Francois’ mother did not approve of firoozeh, even before they met. Being catholic, she could not stand the thought of her son marrying a Muslim. While Firoozeh’s parents had always hoped she would marry an Iranian, they liked Francois because he was kind and because she loved him.
Much of Francois’ family declined to attend the wedding, but his mother ended up coming. On the other hand, almost all of Firoozeh’s relatives were eager to attend. Despite neither Firoozeh or Francois practicing their respective religions, they decided to both have a Catholic ceremony and a Persian ceremony. The Persian ceremony included a sofreh (a hand sewn cloth on which the family arranges food and objects), a mirror, and candleholders.
For the reception, they chose an Indian-Chinese restaurant, since it was the only place that met their needs.As part of the tradition, they paid for a lamb to be slaughtered and presented as a centerpiece. When the lamb arrived, it was just a carcass, with all the meat removed, providing more of a terrifying sight than a symbolic one appropriate for a wedding.
Notes: In Iranian culture, a lamb is slaughtered whenever something good happens. Whenever someone buys a car, graduates from school, gets married, or has a child, a lamb is slaughtered. Iranians living in America would pay to have a lamb slaughtered in Iran, with the meat donated to the poor.
Chapter 23: “I Feel the Earth Move Under My Feet”
After their wedding, Francois and Firoozeh moved to San Francisco. One day an earthquake shook the entire building, so firoozeh planned to evacuate the building, but on her way out, she saw an old lady named Golda who looked like she was about to have a heart attack. Firoozeh stopped to assist her, and was able to get the color to return to the lady’s face when they sat down in her apartment.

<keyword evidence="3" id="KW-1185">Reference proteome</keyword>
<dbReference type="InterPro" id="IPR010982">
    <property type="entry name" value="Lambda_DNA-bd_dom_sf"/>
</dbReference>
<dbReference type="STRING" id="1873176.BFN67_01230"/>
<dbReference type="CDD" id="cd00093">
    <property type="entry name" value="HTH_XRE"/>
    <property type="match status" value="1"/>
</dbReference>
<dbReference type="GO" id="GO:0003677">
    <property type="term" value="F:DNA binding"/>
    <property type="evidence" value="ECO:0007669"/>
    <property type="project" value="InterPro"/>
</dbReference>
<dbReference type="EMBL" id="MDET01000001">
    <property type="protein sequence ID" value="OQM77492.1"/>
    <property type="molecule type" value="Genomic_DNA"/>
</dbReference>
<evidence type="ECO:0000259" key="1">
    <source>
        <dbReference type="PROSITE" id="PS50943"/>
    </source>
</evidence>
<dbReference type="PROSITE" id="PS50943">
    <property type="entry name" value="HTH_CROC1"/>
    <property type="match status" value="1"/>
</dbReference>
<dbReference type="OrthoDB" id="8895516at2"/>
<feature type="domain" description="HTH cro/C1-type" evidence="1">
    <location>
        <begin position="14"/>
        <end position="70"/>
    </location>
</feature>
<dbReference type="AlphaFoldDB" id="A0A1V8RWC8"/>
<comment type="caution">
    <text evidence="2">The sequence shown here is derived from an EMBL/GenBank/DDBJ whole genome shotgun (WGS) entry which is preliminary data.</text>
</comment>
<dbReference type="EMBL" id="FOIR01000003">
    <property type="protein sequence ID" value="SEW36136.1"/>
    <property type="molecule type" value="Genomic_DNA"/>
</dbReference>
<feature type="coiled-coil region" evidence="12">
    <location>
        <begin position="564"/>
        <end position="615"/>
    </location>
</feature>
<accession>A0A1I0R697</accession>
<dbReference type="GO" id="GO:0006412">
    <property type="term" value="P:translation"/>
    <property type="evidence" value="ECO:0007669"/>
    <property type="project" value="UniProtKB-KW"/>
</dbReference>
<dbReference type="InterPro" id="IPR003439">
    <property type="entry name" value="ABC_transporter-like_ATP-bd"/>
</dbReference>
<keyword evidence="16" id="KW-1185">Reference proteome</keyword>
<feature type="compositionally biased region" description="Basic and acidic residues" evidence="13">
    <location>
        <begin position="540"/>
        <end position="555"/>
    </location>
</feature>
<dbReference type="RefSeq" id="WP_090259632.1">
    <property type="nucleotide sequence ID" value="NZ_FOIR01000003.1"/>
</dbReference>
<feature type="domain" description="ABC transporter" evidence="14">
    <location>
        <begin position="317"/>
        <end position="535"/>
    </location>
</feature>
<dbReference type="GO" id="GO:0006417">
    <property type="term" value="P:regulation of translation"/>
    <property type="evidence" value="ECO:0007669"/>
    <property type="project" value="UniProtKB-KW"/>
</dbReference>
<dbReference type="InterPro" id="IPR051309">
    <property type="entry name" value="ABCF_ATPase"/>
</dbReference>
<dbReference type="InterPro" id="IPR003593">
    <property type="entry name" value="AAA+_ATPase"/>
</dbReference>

A few days later, the lady bought a chocolate Bundt cake to Firoozeh, thanking her again and again for saving her life. As the weeks went on, Golda came to the door again and again with a chocolate cake to show her gratitude.
Another effect of the earthquake was Francois’ mother did not want them to keep the china she had given to them. Because of this, Francois and Firoozeh agreed the china was bad karma. They decided any money from it would be as well, so they donated it to a home for families of children undergoing long-term treatment at a nearby hospital.
Eventually Firoozeh stopped working odd jobs and started writing scholarship essays, an occupation that proved to be much more lucrative than her prior attempts.
Chapter 24: “A Nose by Any Other Name”
For Iranian women, their nose is the most important part of their features. Many women opt for plastic surgery to rectify any problems with their noses. firoozeh came from a family with less than ideal noses, so everyone assumed she would need plastic surgery. When she turned eighteen, she went to a consultation with a plastic surgeon, but opted to not have anything done, which her father was thankful for.
Notes: This is one of the shorter chapters of the book, but it gives some of the only insight into the cultural differences between America and Iran. While many Americans opt for plastic surgery to get things fixed, others are told that beauty is on the inside. According to Dumas, that same attitude was not present in Iran.